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12 million have lost employer-sponsored health insurance during pandemic

Millions lose health coverage during pandemic
Millions lose health coverage during pandemic... 05:54

The coronavirus is not only deadly, it's also leaving many Americans without medical coverage as the unemployment rate continues to surge.

Since the pandemic hit the U.S., more than 6 million Americans have lost health insurance they'd previously had through their work. And when you take into account spouses and children, the number of those affected climbs to more than 12 million, according to new research.

"Because most U.S. workers rely on their employer or a family member's employer for health insurance, the shock of the coronavirus has cost millions of Americans their jobs and their access to health care in the midst of a public health catastrophe," according to Josh Bivens, director of research at the Economic Policy Institute, a left-leaning think tank.

Bivens and economist Ben Zipperer estimate that every person covered under their employer's plan also provides coverage for an additional person, on average, once spouses and dependents are included. That translates into roughly 12 million Americans being cut from employer-sponsored coverage, or ESI, due to job losses in recent months.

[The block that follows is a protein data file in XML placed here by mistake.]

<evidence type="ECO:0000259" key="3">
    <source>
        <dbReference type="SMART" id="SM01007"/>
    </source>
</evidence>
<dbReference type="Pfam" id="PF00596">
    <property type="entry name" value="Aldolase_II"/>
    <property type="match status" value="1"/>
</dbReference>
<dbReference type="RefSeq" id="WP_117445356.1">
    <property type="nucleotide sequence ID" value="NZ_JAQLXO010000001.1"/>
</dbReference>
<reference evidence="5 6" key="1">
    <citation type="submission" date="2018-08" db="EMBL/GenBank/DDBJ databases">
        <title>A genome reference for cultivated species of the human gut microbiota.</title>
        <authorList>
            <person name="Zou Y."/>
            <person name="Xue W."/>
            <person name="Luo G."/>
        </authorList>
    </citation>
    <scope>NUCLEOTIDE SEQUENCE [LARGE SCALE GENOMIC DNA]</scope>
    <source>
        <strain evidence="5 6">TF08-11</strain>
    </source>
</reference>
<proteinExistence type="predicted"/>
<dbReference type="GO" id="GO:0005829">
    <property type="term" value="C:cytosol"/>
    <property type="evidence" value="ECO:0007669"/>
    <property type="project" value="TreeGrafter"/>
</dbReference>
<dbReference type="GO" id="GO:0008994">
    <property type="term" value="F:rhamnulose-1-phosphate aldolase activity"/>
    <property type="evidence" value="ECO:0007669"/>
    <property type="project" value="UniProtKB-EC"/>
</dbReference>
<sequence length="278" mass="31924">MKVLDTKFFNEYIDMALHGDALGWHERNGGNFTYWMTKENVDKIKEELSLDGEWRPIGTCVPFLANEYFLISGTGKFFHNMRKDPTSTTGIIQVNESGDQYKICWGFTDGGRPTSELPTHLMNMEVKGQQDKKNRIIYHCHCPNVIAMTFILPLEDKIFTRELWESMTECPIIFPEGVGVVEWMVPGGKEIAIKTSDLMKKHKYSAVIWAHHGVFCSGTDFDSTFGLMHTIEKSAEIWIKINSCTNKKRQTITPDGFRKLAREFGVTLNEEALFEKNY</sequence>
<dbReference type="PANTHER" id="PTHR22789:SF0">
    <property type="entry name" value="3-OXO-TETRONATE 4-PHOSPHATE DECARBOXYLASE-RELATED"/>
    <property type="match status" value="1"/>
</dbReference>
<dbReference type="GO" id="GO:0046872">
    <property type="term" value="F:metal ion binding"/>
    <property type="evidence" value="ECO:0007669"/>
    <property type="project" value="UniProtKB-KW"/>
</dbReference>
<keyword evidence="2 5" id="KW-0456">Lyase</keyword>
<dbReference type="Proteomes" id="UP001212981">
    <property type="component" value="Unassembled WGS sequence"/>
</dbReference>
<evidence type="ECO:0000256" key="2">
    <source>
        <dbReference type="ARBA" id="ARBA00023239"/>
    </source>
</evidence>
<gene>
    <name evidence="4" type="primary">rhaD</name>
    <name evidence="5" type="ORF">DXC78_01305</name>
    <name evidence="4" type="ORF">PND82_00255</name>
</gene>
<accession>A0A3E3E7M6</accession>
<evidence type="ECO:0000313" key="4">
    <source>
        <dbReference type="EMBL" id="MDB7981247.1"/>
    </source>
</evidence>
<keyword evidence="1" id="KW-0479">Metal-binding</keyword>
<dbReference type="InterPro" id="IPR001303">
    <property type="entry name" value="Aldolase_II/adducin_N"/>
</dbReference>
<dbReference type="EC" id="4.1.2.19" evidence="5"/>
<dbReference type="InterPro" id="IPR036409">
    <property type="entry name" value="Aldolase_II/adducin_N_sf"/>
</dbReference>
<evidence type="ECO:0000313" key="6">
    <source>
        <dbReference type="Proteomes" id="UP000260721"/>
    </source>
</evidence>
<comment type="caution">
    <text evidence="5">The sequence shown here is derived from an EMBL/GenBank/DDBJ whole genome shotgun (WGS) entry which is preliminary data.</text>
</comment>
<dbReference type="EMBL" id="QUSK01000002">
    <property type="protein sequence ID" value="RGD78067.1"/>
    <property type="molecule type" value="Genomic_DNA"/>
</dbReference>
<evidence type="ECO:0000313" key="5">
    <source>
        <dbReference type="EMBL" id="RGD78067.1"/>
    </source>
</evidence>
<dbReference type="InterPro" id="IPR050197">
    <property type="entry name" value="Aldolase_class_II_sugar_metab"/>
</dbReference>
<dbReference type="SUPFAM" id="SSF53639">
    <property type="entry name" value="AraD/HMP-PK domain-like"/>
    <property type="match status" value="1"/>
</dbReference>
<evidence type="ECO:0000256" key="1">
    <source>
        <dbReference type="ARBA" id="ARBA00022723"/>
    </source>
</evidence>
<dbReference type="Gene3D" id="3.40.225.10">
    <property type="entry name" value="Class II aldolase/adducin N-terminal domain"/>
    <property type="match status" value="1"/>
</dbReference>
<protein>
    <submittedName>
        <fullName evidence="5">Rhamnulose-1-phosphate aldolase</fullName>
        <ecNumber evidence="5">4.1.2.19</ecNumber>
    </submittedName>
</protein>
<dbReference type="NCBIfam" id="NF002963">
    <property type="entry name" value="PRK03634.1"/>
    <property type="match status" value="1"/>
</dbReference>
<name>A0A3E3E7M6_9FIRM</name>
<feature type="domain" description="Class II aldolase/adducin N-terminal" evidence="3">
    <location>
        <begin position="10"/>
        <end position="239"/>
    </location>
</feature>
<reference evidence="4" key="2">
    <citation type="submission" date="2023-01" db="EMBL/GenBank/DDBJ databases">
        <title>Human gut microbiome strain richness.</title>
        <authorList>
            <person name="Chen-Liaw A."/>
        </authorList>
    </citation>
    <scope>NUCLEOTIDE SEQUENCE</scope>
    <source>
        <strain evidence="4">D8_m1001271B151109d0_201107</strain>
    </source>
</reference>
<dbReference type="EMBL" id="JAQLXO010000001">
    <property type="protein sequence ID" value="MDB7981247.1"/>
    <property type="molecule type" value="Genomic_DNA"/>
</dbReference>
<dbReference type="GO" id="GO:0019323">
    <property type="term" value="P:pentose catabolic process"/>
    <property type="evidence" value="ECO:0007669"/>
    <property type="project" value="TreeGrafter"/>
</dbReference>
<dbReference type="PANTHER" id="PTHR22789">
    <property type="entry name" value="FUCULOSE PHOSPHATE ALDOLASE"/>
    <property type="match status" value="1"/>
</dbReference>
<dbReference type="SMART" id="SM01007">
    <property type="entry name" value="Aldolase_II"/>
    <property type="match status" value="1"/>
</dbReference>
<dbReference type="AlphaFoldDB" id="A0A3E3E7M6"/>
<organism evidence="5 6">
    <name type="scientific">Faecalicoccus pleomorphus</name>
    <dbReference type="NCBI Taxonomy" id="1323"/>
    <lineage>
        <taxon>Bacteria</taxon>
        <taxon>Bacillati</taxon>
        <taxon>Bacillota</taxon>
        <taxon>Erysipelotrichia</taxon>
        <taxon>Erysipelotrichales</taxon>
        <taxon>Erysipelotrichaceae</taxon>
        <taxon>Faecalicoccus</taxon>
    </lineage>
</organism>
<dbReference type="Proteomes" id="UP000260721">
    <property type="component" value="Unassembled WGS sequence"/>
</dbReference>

Insuring the recently unemployed is challenging, as many can't afford premiums for coverage through the Affordable Care Act or the program known as COBRA, which lets workers pay to continue their work-provided health benefits for a limited time period.

Of course, not everyone who loses their job-based health plan loses health insurance completely. Some people can get on their partners' or parents' employer-sponsored plans. Others join the rolls of public health insurance, the EPI researchers noted. Still, Medicaid and other types of public insurance has not expanded enough to cover all those who have lost their job-based insurance, Bivens and Zipperer found.

$3,200 ER bill for coronavirus-like symptoms 04:47

With more than half of Americans relying on an employer for health insurance, the prospect of mass layoffs during a pandemic creates a potential public health crisis, other researchers have noted.

The EPI is calling on policy makers to sever the link between access to health insurance and specific jobs, pointing to a "single payer" plan like Medicare for All as one way to address the issue. 

Less ambitious steps could include lowering the age of eligibility for Medicare and/or incorporating into the Affordable Care Act marketplace a public option that enrolls all workers without job-based insurance, Bivens and Zipperer noted.

At a minimum, the federal government should pay for all testing and treatment for coronavirus-related expenses, the researchers said.

As Zipperer put it: "The coronavirus pandemic has exposed how incomplete and threadbare the U.S. safety net and social insurance system is."

A separate analysis, published in May by the Urban Institute and the Robert Wood Johnson Foundation, estimated that by the end of the year, 10.1 million people would no longer have employer-sponsored health insurance as a result of losing a job due to COVID.

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